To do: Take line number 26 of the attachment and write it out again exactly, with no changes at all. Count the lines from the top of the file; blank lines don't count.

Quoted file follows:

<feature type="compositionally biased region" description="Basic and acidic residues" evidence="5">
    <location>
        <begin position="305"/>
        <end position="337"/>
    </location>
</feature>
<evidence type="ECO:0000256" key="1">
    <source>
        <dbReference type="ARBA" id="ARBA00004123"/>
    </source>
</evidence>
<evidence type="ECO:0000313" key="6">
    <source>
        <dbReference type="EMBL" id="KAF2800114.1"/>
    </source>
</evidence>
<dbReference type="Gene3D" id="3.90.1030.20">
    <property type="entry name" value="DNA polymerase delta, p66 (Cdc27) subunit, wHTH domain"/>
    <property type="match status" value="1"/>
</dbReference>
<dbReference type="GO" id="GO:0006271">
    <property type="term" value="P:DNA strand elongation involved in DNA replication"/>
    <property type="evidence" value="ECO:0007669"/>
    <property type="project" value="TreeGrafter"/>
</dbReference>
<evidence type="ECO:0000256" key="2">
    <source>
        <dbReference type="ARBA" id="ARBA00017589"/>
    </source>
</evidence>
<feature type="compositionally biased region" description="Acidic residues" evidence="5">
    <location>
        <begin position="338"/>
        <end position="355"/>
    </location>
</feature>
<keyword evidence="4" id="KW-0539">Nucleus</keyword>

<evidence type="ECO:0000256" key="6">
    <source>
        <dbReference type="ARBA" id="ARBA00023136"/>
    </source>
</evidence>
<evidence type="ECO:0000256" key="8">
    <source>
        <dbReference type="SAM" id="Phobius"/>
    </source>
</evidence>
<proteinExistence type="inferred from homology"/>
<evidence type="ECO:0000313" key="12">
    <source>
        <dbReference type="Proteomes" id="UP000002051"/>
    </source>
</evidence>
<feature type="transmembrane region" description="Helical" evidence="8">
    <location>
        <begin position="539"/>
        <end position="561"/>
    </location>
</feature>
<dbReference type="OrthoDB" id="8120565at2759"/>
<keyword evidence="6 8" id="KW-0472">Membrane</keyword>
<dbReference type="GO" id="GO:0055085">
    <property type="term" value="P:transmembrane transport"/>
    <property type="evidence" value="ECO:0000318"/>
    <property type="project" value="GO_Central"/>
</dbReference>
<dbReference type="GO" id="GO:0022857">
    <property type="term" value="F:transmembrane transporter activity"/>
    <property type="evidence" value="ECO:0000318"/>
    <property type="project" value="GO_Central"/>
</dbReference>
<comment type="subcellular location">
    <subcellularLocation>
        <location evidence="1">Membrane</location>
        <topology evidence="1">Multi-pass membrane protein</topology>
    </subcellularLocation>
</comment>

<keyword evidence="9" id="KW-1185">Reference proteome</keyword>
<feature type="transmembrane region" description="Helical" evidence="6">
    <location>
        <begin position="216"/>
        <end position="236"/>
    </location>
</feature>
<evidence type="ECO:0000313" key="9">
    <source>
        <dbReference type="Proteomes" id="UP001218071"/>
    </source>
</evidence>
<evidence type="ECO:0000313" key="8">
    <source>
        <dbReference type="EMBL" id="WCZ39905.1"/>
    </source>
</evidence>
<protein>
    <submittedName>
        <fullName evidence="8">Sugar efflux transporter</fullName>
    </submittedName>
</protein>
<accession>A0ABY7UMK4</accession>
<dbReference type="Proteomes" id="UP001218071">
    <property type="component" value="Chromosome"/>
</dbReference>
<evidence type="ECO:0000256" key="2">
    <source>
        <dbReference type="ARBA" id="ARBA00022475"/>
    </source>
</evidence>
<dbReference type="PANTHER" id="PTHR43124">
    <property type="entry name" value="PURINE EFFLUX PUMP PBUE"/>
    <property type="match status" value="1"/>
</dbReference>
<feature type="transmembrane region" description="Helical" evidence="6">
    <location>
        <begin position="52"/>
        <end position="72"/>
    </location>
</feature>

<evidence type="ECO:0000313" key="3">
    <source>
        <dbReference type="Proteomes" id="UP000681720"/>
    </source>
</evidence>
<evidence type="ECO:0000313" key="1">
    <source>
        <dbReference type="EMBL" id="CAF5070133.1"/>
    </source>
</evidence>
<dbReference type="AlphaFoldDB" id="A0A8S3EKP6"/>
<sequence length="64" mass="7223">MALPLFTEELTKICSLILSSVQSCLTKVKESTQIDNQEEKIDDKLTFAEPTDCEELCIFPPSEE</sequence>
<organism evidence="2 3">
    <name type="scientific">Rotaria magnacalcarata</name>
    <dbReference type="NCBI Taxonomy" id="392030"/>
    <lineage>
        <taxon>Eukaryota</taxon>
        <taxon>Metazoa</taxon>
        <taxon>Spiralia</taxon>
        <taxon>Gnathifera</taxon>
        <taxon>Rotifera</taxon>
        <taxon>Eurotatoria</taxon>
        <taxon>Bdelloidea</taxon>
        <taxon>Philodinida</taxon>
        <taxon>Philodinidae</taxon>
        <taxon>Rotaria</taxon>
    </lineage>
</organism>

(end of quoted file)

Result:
<evidence type="ECO:0000256" key="2">